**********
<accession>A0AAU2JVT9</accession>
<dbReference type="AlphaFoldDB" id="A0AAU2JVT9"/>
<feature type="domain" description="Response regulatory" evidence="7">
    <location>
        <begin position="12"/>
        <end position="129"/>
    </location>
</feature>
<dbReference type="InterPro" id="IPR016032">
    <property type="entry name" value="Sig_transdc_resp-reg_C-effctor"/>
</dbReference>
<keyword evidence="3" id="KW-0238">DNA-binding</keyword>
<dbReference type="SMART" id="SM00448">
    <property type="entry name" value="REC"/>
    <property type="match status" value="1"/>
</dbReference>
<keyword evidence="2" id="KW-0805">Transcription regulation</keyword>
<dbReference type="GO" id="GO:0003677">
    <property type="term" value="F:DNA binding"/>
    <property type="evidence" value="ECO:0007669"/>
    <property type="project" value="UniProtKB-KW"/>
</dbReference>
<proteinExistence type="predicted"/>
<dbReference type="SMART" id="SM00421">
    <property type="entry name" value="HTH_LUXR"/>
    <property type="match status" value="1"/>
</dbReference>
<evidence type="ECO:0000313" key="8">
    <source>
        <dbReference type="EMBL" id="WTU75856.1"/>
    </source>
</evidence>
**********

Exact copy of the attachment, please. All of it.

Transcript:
<accession>A0AAU2JVT9</accession>
<dbReference type="AlphaFoldDB" id="A0AAU2JVT9"/>
<feature type="domain" description="Response regulatory" evidence="7">
    <location>
        <begin position="12"/>
        <end position="129"/>
    </location>
</feature>
<dbReference type="InterPro" id="IPR016032">
    <property type="entry name" value="Sig_transdc_resp-reg_C-effctor"/>
</dbReference>
<keyword evidence="3" id="KW-0238">DNA-binding</keyword>
<dbReference type="SMART" id="SM00448">
    <property type="entry name" value="REC"/>
    <property type="match status" value="1"/>
</dbReference>
<keyword evidence="2" id="KW-0805">Transcription regulation</keyword>
<dbReference type="GO" id="GO:0003677">
    <property type="term" value="F:DNA binding"/>
    <property type="evidence" value="ECO:0007669"/>
    <property type="project" value="UniProtKB-KW"/>
</dbReference>
<proteinExistence type="predicted"/>
<dbReference type="SMART" id="SM00421">
    <property type="entry name" value="HTH_LUXR"/>
    <property type="match status" value="1"/>
</dbReference>
<evidence type="ECO:0000313" key="8">
    <source>
        <dbReference type="EMBL" id="WTU75856.1"/>
    </source>
</evidence>